Dear advisor: I have a startup idea, what Should i do next?
How to validate your idea before building an MVP
Post was originally published in September 2020 and has been updated in March 2021 for relevancy.
Having mentored over 25 (very) early-stage founders, I get asked this question a lot. Here's my industry-agnostic advice for those that are just starting out.
TL;DR: Understand who your customers are, what pain points you're solving for them, and who will pay for it (and how much) -- before developing a Minimum Viable Product (MVP).
Part I: Identify your target customers
You have an idea for your start-up (!). To help you see if the idea has potential for product market fit, you'll need to know:
Who your customers are -- be as specific as possible here.
Note: If you’re developing a 2-sided marketplace, you have two sets of customers: buyers and sellers.
There are over 30 customer pain points. What pain points do your customers have? How are they solving them now?
Note: Really try to understand "what are their goals and what is standing in their way?"
What is your value proposition?
Note: Really try to understand why they would purchase your product and how soon to they expect your product to solve their problem(s).
How will your business will make money? How much are your customers willing to pay for a solution that solves their pain point?
Here's a framework to help you: JTBD.
Part II: Meet your customers to refine what value you bring
Before you spend any money on developing a solution, talk to your prospective customers to narrow down who they actually are, really understand their needs and value you bring to your customers -- and see if they’d be willing to pay for a solution to their problems. Sometimes it feels like a catch-22, you need customers to find more customers. How do you get started and find your first one?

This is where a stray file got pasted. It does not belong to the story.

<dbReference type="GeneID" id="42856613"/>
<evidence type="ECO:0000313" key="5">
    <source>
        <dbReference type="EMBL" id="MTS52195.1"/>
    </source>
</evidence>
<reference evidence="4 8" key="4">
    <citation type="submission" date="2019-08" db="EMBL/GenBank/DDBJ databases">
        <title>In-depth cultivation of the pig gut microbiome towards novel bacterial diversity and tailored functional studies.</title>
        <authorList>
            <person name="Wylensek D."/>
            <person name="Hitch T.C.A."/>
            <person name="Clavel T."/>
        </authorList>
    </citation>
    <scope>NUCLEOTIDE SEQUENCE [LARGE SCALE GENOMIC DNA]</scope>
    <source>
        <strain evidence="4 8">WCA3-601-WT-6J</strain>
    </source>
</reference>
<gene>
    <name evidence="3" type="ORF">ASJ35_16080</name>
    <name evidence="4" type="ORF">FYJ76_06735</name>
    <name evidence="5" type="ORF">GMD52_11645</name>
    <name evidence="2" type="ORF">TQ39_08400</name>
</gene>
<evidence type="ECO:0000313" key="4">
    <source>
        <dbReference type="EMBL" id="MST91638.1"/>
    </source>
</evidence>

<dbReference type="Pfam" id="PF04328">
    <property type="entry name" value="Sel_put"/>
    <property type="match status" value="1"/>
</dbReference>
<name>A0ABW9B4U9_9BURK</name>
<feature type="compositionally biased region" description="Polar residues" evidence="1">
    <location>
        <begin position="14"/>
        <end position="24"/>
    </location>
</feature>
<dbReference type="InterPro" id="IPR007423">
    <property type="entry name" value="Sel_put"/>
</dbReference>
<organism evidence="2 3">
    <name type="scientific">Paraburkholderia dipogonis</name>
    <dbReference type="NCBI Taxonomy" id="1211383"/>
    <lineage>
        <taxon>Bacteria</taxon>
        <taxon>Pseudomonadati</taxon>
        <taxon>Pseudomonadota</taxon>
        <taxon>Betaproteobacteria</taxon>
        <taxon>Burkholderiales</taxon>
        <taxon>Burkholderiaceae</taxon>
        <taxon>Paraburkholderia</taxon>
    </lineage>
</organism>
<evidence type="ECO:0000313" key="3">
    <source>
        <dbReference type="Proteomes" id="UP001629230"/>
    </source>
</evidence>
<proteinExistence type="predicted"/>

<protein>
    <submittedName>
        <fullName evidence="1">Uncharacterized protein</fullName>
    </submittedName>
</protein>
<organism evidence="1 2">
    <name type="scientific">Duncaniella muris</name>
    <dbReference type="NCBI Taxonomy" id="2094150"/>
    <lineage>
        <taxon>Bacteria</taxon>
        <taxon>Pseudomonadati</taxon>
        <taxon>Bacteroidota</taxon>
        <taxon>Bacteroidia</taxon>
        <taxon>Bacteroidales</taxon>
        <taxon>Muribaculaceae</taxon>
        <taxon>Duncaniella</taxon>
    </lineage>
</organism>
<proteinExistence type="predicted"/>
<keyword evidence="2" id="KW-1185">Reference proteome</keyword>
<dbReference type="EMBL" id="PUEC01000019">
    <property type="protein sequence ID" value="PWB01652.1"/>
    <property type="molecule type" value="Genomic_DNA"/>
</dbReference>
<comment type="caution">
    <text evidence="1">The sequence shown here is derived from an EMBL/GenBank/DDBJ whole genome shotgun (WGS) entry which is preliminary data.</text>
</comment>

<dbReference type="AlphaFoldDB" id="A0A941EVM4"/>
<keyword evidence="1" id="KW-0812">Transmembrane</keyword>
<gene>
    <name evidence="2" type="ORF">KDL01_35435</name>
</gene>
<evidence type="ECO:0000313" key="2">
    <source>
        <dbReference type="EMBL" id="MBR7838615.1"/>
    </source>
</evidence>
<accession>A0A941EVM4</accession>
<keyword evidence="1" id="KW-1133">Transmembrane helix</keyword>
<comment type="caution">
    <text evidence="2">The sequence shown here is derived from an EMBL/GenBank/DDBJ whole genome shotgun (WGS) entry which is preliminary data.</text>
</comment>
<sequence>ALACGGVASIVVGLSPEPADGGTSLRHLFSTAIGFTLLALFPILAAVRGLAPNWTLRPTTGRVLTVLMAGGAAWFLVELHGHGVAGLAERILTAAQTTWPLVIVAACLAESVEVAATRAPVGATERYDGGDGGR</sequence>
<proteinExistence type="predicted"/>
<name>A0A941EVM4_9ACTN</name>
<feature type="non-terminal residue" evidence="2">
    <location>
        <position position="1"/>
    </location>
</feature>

(Part I) What value do you bring to your customers?
Designing customer surveys is a big topic. Some highlights:
Can you provide them something valuable during the interview/survey?
e.g. Are there publicly available (or paid) resources you can leverage to provide insight(s) they didn't have?
e.g. If you're considering developing a 2-sided marketplace, what will you offer the supply side to convince them to join before the demand is there?
Is your survey as concise as possible? Asking about existing and past decisions to establish context, and not asking hypotheticals [Gary Livingston]?
Consider offering (paid) studies on social media, especially if cold emails and follow-ups are getting no response
Where do your customers go?
Industry and vertical conferences (free or $$$)
Meetup groups by vertical, expertise and/or industry (free)
Join start-up communities, such as 805 start-ups to meet other founders (free)
If developing SaaS, consider offering consulting services or partnerships to prospective customers, to help you prove out and fine-tune the idea
Part III: Iterate on Parts I and II
measure/identify themes that come up; and
learn if there are themes that come up again and again -- and any words/phrases your customers are using to describe their pain-points.
By using their words to describe your idea, you'll be able to resonate with future customers.
Part IV: Wireframe and Iterate on Parts I - III
If you found promising themes around your customer pain-points, consider developing your product as interactive wireframes (over paying for app development before quantifying market need), for the next stage of idea validation -- to help you see if people would be willing to pay for an MVP/service.
Are you looking for ways to improve your product ideas, let's walk through it, in a flat-fee 90-minute call.
You may also like:
Talk on systematizing Product Market Fit from the very beginning
How to do proper market research discussion on Reddit
Different types of marketplaces, by Casey Winters
6 things I wish I knew before I bootstrapped my first SaaS startup, by Pierre de Wulf
(Free) Course on Venture Deals and Financing from Kauffman Fellows and Techstars